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Ducks' bid to reach Cup Final falls short with Game 6 loss to Predators

Window for veteran players Ryan Getzlaf, Corey Perry, Ryan Kesler getting smaller after losing Western Conference Final

by Lisa Dillman @reallisa / Staff Writer

NASHVILLE -- Anaheim Ducks captain Ryan Getzlaf wasn't the first player to utter these words, and he most certainly won't be the last.

After a dizzying and often dazzling run in the 2017 Stanley Cup Playoffs ended, Getzlaf stood in the dressing room at Bridgestone Arena on Monday and captured the visible frustration and raw emotion in a few words.

"This is the worst feeling in hockey, when your season is over and you're not holding the Cup," Getzlaf said after a 6-3 loss to the Nashville Predators in Game 6 of the Western Conference Final. "It doesn't matter what round it is. It still hurts."


[RELATED: Complete Predators vs. Ducks series coverage]


The Ducks were without their No. 1 goaltender, John Gibson, who sustained a hamstring injury in Game 5. That put the focus on backup Jonathan Bernier. It was Bernier's first-ever playoff start, and despite some shaky moments, the Ducks were still well-positioned late in the third period.

"It definitely hurts worse when you play that good and you come back," said center Ryan Kesler, who had one goal in 17 playoff games. "You know this team has showed resiliency all year and to give up a goal like that, it [stinks].

Video: ANA@NSH, Gm6: Kase buries Getzlaf's smooth dish

"We played good enough to win tonight. It didn't happen. They have guys banged up. We have guys banged up. Personally, I don't think the better team won tonight. It doesn't really matter what I think. They got the victory. They're moving on and we're going home."

In a sense, Game 6 was a microcosm of the Ducks' postseason. Time and time again, they relied on their resiliency and considerable survivor skills. They tied the game after trailing 3-1 on defenseman Cam Fowler's goal at 8:52 of the third period, and had another power-play opportunity at 11:57.

But the Predators killed off the penalty and promptly went ahead for good when forward Colton Sissons completed his hat trick at 14:00.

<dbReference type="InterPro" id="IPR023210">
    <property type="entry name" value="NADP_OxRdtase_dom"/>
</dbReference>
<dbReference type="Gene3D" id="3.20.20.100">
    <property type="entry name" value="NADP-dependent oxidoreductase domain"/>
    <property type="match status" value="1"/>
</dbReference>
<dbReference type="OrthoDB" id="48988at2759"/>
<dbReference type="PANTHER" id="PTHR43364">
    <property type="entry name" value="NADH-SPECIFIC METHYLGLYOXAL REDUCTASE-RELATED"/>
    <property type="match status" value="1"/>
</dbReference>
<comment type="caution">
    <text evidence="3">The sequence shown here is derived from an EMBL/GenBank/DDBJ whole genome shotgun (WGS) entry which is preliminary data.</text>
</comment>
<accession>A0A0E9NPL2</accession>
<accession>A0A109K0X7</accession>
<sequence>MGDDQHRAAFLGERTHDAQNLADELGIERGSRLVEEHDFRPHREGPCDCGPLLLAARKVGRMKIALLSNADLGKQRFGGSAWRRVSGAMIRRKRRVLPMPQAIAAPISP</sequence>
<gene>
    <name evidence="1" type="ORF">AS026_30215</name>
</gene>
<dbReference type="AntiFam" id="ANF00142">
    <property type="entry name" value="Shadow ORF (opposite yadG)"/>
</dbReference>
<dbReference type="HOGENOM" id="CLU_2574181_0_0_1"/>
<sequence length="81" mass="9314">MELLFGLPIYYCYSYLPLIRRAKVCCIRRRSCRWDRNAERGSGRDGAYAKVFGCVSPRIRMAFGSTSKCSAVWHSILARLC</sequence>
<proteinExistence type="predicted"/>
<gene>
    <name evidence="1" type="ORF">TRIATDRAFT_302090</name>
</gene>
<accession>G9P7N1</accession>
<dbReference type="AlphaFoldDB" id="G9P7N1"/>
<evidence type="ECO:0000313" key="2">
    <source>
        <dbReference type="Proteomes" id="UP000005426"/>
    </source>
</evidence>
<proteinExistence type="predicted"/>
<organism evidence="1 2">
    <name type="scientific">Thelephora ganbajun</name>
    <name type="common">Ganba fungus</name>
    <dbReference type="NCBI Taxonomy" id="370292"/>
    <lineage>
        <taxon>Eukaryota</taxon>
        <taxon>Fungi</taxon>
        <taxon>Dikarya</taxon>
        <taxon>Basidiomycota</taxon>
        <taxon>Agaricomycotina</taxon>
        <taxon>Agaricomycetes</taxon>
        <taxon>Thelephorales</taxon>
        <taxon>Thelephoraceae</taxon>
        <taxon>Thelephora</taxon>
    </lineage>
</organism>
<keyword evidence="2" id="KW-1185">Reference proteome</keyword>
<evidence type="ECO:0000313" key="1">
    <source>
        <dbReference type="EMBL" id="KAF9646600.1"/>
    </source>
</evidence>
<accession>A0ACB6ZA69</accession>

"It was a good shot," Bernier said. "It was pretty close to the post and in, top-shelf. But that was the game, and I've got a way to make that save."

Bernier said he found out after the morning skate that he would be starting Game 6. The Ducks had been optimistic Gibson had recovered enough to play, and he took part in the morning skate.

"After the morning skate, he indicated he wasn't available," Ducks coach Randy Carlyle said. "So we went along the premise he was going to be able to play, based upon how he felt [Sunday]. Then he took the ice today and he indicated to us he was not available."

The playoffs almost turned into a mini-series of "Survivor," with the Ducks and Predators seemingly losing another player each game.

Nashville was without centers Ryan Johansen and Mike Fisher. Anaheim had been without forward Patrick Eaves since the second round against the Edmonton Oilers and another key offensive cog, forward Rickard Rakell, was injured in Game 4.

Video: ANA@NSH, Gm6: Fowler beats Rinne through traffic

And the Ducks' power play struggled throughout the conference final. They were 0-for-10 during the final three games.

"There's a lot of guys playing through a lot of stuff," forward Andrew Cogliano said. "Those are the guys that I'm proud of in the room, getting shot up to play and they're putting it on the line.

"We're missing two 30-goal scorers. At the end of the day, I think injuries happen and they're missing their best player as well. They won the series. They're a good team.

"I just don't think they're much better than us."

As Getzlaf spoke with reporters in the dressing room, his linemate, Corey Perry, sat still in his stall, nearly frozen for quite some time. He finally spoke, barely above a whisper.

"Everybody has got bumps and bruises this time of year," Perry said. "You can go over to that [Predators] dressing room and they'll say the same thing."

Getzlaf and Perry won the Stanley Cup with the Ducks in 2007. Each turned 31 this month and knows the championship window doesn't stay open forever.

Kesler, 32, is keenly aware of that too; he played in one Stanley Cup Final in 2011 with the Vancouver Canucks and twice reached the Western Conference Final with the Ducks, in 2015 and this season.

"Chances go," Kesler said, "and you never know if you are going to be back here again."

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